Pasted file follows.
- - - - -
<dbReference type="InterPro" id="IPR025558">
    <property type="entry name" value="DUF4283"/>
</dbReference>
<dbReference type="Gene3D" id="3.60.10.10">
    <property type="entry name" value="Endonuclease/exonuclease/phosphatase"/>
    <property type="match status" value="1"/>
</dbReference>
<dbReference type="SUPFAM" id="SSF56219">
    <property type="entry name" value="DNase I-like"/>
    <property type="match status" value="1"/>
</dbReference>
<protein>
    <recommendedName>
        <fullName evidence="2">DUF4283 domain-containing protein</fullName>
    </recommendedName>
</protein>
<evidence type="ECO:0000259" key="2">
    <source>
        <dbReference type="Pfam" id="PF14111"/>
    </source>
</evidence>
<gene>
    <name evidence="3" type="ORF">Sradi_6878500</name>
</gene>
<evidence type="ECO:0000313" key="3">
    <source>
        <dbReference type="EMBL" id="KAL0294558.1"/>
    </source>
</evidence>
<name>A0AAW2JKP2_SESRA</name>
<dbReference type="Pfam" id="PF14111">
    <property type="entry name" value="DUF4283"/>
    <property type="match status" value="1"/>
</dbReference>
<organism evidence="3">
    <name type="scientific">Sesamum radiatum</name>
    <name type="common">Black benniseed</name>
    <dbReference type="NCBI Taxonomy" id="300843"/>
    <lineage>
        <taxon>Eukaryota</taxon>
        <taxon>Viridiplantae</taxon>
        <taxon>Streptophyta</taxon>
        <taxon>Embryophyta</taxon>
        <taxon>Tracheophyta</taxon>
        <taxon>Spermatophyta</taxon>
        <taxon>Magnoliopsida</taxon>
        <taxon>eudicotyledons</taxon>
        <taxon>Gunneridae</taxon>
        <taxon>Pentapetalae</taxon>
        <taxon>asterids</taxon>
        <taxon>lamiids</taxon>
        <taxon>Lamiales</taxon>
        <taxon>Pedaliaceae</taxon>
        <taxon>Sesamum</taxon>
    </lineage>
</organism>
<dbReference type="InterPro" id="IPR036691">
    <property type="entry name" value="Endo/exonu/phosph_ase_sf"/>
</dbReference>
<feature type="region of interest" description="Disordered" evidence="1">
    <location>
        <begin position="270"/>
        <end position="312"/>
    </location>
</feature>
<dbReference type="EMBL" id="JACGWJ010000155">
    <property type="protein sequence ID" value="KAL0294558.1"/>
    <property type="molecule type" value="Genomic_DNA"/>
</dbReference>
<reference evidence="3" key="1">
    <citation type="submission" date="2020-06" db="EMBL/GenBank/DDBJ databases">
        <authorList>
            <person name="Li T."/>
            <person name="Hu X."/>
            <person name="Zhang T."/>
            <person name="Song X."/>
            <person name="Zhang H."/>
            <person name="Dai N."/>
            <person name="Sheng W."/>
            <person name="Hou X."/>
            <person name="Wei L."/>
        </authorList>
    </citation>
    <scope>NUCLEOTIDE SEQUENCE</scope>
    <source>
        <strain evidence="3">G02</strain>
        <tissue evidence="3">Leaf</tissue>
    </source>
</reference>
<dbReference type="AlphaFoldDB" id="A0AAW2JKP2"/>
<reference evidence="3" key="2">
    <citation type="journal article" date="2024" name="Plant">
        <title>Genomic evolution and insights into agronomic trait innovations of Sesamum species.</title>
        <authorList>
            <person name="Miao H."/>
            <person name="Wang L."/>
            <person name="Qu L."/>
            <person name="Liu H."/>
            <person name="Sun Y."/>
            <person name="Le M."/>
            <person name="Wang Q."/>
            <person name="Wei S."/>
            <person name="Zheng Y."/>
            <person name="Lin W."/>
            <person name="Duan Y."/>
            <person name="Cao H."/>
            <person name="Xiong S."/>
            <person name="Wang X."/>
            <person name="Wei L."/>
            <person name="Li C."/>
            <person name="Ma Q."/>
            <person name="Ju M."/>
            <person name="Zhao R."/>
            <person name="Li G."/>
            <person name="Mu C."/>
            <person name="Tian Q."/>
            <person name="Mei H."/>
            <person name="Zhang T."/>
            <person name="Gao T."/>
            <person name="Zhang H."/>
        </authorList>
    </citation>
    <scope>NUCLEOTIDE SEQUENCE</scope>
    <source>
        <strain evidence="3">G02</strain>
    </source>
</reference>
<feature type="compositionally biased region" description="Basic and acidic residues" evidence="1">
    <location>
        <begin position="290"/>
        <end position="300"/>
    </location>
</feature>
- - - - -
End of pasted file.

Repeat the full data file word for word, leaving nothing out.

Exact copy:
<dbReference type="InterPro" id="IPR025558">
    <property type="entry name" value="DUF4283"/>
</dbReference>
<dbReference type="Gene3D" id="3.60.10.10">
    <property type="entry name" value="Endonuclease/exonuclease/phosphatase"/>
    <property type="match status" value="1"/>
</dbReference>
<dbReference type="SUPFAM" id="SSF56219">
    <property type="entry name" value="DNase I-like"/>
    <property type="match status" value="1"/>
</dbReference>
<protein>
    <recommendedName>
        <fullName evidence="2">DUF4283 domain-containing protein</fullName>
    </recommendedName>
</protein>
<evidence type="ECO:0000259" key="2">
    <source>
        <dbReference type="Pfam" id="PF14111"/>
    </source>
</evidence>
<gene>
    <name evidence="3" type="ORF">Sradi_6878500</name>
</gene>
<evidence type="ECO:0000313" key="3">
    <source>
        <dbReference type="EMBL" id="KAL0294558.1"/>
    </source>
</evidence>
<name>A0AAW2JKP2_SESRA</name>
<dbReference type="Pfam" id="PF14111">
    <property type="entry name" value="DUF4283"/>
    <property type="match status" value="1"/>
</dbReference>
<organism evidence="3">
    <name type="scientific">Sesamum radiatum</name>
    <name type="common">Black benniseed</name>
    <dbReference type="NCBI Taxonomy" id="300843"/>
    <lineage>
        <taxon>Eukaryota</taxon>
        <taxon>Viridiplantae</taxon>
        <taxon>Streptophyta</taxon>
        <taxon>Embryophyta</taxon>
        <taxon>Tracheophyta</taxon>
        <taxon>Spermatophyta</taxon>
        <taxon>Magnoliopsida</taxon>
        <taxon>eudicotyledons</taxon>
        <taxon>Gunneridae</taxon>
        <taxon>Pentapetalae</taxon>
        <taxon>asterids</taxon>
        <taxon>lamiids</taxon>
        <taxon>Lamiales</taxon>
        <taxon>Pedaliaceae</taxon>
        <taxon>Sesamum</taxon>
    </lineage>
</organism>
<dbReference type="InterPro" id="IPR036691">
    <property type="entry name" value="Endo/exonu/phosph_ase_sf"/>
</dbReference>
<feature type="region of interest" description="Disordered" evidence="1">
    <location>
        <begin position="270"/>
        <end position="312"/>
    </location>
</feature>
<dbReference type="EMBL" id="JACGWJ010000155">
    <property type="protein sequence ID" value="KAL0294558.1"/>
    <property type="molecule type" value="Genomic_DNA"/>
</dbReference>
<reference evidence="3" key="1">
    <citation type="submission" date="2020-06" db="EMBL/GenBank/DDBJ databases">
        <authorList>
            <person name="Li T."/>
            <person name="Hu X."/>
            <person name="Zhang T."/>
            <person name="Song X."/>
            <person name="Zhang H."/>
            <person name="Dai N."/>
            <person name="Sheng W."/>
            <person name="Hou X."/>
            <person name="Wei L."/>
        </authorList>
    </citation>
    <scope>NUCLEOTIDE SEQUENCE</scope>
    <source>
        <strain evidence="3">G02</strain>
        <tissue evidence="3">Leaf</tissue>
    </source>
</reference>
<dbReference type="AlphaFoldDB" id="A0AAW2JKP2"/>
<reference evidence="3" key="2">
    <citation type="journal article" date="2024" name="Plant">
        <title>Genomic evolution and insights into agronomic trait innovations of Sesamum species.</title>
        <authorList>
            <person name="Miao H."/>
            <person name="Wang L."/>
            <person name="Qu L."/>
            <person name="Liu H."/>
            <person name="Sun Y."/>
            <person name="Le M."/>
            <person name="Wang Q."/>
            <person name="Wei S."/>
            <person name="Zheng Y."/>
            <person name="Lin W."/>
            <person name="Duan Y."/>
            <person name="Cao H."/>
            <person name="Xiong S."/>
            <person name="Wang X."/>
            <person name="Wei L."/>
            <person name="Li C."/>
            <person name="Ma Q."/>
            <person name="Ju M."/>
            <person name="Zhao R."/>
            <person name="Li G."/>
            <person name="Mu C."/>
            <person name="Tian Q."/>
            <person name="Mei H."/>
            <person name="Zhang T."/>
            <person name="Gao T."/>
            <person name="Zhang H."/>
        </authorList>
    </citation>
    <scope>NUCLEOTIDE SEQUENCE</scope>
    <source>
        <strain evidence="3">G02</strain>
    </source>
</reference>
<feature type="compositionally biased region" description="Basic and acidic residues" evidence="1">
    <location>
        <begin position="290"/>
        <end position="300"/>
    </location>
</feature>